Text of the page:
At the end of the nineteenth century, Rudd probably lived in north London near the Great Northern Railway main line and Simpson recounted that Walter Bell chanced to meet him when both were indulging their enthusiasm in matters GN. In course of conversation it transpired that Rudd '... was addicted to painting locomotives and trains. . .' (This was in a letter from Simpson to Norman Kerr, from whom Webster gained the information). The upshot was that Rudd was engaged to do paintings for 'F. Moore' and in the magazine's first year of production it advertised the sale of oil paintings as well as photographs. Rudd's first colour-plate reproduction for The Locomotive Magazine was a picture of Manchester Sheffield & Lincolnshire Railway 4-4-0 No 694, which was printed by Alf Cooke of Leeds as an 8½in x 15in folding plate in The Locomotive Magazine of July 1897.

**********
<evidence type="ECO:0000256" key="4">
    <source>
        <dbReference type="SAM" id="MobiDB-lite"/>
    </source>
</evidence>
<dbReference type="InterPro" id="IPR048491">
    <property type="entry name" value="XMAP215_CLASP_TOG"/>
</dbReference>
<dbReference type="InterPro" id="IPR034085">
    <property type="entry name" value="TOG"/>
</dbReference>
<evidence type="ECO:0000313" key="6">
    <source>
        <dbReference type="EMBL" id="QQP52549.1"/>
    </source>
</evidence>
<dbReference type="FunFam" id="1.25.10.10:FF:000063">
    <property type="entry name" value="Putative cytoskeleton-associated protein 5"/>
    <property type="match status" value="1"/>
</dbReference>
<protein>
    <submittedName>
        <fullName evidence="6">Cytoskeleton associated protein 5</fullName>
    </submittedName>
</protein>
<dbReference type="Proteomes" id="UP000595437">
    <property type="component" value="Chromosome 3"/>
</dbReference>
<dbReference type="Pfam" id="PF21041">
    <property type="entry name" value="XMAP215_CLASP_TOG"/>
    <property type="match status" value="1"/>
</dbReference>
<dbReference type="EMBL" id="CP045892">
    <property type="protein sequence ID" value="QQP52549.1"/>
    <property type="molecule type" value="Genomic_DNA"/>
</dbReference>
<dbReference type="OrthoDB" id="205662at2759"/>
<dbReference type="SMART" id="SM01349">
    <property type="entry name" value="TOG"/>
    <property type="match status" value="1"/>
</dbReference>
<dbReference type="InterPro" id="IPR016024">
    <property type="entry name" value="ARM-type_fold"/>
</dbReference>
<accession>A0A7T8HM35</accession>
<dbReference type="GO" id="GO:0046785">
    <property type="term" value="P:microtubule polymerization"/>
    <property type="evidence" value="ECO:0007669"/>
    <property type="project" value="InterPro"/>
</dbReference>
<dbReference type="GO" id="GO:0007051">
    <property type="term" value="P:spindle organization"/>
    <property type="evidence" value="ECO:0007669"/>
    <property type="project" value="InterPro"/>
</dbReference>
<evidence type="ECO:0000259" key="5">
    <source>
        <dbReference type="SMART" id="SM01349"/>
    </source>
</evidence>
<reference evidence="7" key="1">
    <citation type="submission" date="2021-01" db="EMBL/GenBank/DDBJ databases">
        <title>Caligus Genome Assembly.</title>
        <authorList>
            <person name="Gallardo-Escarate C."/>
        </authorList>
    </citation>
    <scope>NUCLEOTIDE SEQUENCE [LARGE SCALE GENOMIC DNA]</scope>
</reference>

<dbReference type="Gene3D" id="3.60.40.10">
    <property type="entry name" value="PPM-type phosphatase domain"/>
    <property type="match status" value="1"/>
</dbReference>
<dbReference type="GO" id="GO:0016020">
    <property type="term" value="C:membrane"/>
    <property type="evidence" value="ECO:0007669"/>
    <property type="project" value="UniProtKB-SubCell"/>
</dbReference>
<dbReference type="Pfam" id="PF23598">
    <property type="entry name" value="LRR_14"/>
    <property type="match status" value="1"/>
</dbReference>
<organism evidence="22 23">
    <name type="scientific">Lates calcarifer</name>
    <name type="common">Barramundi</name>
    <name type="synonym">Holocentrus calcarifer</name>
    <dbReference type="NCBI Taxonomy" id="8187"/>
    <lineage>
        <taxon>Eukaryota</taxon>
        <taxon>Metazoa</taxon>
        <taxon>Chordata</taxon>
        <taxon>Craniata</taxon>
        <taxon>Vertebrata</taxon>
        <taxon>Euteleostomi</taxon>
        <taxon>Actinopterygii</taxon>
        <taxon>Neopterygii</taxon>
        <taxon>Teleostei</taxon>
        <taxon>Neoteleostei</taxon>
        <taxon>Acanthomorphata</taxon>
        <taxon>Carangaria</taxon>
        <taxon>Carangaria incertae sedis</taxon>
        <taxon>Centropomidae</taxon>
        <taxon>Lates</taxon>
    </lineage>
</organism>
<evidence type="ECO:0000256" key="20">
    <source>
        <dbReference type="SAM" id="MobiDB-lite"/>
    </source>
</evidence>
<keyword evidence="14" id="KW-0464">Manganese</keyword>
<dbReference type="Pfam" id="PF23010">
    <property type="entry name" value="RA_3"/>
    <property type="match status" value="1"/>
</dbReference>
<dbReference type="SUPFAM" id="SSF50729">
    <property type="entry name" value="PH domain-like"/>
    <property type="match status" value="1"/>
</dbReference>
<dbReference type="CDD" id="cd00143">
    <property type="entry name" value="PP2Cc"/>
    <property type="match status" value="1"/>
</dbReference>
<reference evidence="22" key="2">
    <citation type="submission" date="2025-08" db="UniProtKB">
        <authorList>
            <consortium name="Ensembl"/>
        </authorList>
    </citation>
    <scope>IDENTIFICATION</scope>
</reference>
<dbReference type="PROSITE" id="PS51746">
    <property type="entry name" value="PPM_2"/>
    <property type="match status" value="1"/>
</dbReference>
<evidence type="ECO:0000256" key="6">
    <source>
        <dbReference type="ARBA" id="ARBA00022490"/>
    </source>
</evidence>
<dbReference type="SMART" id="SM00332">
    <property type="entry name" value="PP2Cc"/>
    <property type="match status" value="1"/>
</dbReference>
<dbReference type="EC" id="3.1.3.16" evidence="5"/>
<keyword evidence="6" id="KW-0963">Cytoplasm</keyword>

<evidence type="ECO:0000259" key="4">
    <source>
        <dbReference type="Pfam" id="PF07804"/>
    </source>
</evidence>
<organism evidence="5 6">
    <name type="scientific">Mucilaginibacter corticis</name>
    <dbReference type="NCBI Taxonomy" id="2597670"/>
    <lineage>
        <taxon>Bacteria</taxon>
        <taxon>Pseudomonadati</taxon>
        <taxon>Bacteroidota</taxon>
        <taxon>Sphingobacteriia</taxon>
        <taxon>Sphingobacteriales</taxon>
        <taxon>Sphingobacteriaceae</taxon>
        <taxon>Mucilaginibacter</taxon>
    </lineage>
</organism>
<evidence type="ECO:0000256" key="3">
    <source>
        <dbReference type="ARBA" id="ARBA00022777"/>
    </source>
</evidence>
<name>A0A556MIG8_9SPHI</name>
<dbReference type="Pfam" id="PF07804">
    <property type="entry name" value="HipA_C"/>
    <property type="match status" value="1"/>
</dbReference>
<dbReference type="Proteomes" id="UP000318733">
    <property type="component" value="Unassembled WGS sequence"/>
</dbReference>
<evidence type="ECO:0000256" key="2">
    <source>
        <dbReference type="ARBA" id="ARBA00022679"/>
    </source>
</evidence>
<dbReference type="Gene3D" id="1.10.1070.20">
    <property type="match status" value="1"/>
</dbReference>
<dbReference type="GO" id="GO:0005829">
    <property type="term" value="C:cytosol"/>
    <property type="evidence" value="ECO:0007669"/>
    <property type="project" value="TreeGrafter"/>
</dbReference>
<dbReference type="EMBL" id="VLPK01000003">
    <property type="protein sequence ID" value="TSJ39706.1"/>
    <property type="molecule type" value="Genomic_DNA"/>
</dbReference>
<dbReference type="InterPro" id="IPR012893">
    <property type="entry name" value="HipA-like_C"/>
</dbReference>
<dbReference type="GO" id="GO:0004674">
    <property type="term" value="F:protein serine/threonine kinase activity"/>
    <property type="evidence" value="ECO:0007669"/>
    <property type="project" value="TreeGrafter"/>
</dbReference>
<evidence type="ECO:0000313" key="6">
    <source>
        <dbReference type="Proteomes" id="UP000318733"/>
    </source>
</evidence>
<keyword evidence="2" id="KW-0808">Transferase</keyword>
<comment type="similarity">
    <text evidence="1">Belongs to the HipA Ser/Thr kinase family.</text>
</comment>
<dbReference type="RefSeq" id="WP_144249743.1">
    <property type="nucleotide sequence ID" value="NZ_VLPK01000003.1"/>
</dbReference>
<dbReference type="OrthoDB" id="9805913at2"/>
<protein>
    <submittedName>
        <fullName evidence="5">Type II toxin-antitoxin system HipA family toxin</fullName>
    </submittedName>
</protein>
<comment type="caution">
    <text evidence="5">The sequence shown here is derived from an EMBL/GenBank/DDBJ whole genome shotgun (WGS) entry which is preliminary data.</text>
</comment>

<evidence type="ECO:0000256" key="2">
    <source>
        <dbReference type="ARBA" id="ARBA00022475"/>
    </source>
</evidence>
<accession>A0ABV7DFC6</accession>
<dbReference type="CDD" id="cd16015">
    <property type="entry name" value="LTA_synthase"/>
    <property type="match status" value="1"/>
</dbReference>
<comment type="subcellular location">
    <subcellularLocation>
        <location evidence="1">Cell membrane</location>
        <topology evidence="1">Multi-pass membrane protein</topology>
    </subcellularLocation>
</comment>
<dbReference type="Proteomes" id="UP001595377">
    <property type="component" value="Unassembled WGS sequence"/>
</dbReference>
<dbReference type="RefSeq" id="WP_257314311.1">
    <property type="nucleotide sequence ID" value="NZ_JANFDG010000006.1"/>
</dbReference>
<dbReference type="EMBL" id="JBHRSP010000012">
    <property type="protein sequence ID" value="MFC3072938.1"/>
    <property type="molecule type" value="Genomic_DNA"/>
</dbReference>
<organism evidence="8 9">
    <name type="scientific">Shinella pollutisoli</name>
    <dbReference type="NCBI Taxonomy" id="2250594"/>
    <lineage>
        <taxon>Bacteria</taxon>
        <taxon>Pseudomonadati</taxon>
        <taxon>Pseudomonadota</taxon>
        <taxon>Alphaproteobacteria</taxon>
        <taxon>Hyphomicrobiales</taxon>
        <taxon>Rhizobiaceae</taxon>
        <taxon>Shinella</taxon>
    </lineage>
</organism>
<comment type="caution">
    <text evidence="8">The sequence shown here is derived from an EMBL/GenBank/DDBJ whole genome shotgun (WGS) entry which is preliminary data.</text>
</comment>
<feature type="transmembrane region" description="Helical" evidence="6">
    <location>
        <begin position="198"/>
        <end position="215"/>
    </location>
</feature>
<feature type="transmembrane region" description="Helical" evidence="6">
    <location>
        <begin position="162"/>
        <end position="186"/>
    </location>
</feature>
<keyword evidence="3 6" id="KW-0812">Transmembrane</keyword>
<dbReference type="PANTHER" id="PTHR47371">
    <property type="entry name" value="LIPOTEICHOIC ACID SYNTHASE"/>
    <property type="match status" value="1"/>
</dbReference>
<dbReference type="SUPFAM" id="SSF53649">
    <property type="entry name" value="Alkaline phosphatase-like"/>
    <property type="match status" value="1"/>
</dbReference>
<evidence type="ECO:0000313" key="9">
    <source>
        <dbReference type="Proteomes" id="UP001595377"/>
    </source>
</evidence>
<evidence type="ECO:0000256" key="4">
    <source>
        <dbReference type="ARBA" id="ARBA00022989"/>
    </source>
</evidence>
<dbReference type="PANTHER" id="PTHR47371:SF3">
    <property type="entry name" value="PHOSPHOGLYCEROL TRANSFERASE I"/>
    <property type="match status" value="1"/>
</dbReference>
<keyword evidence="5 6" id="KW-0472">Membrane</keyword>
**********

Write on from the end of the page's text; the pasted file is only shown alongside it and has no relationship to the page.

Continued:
It is remarkable that whilst Rudd painted pictures for LPC until 1933, his true name was never revealed. No doubt this was an agreement with the firm, but as far as can be ascertained there never seems to have been any acknowledgement of the artist. Webster failed to trace an obituary, nor did he discover the date of his death. Simpson indicated that, after 1934, Rudd's artistic abilities diminished somewhat, but he continued to do less onerous work for LPC throughout World War 2. To Webster's knowledge he never put his own name to a picture, always using the marque 'F. Moore' or 'F.M'. His output was prodigious, and often he turned out two pictures a week. He also undertook private commissions, many of which were not signed in any way.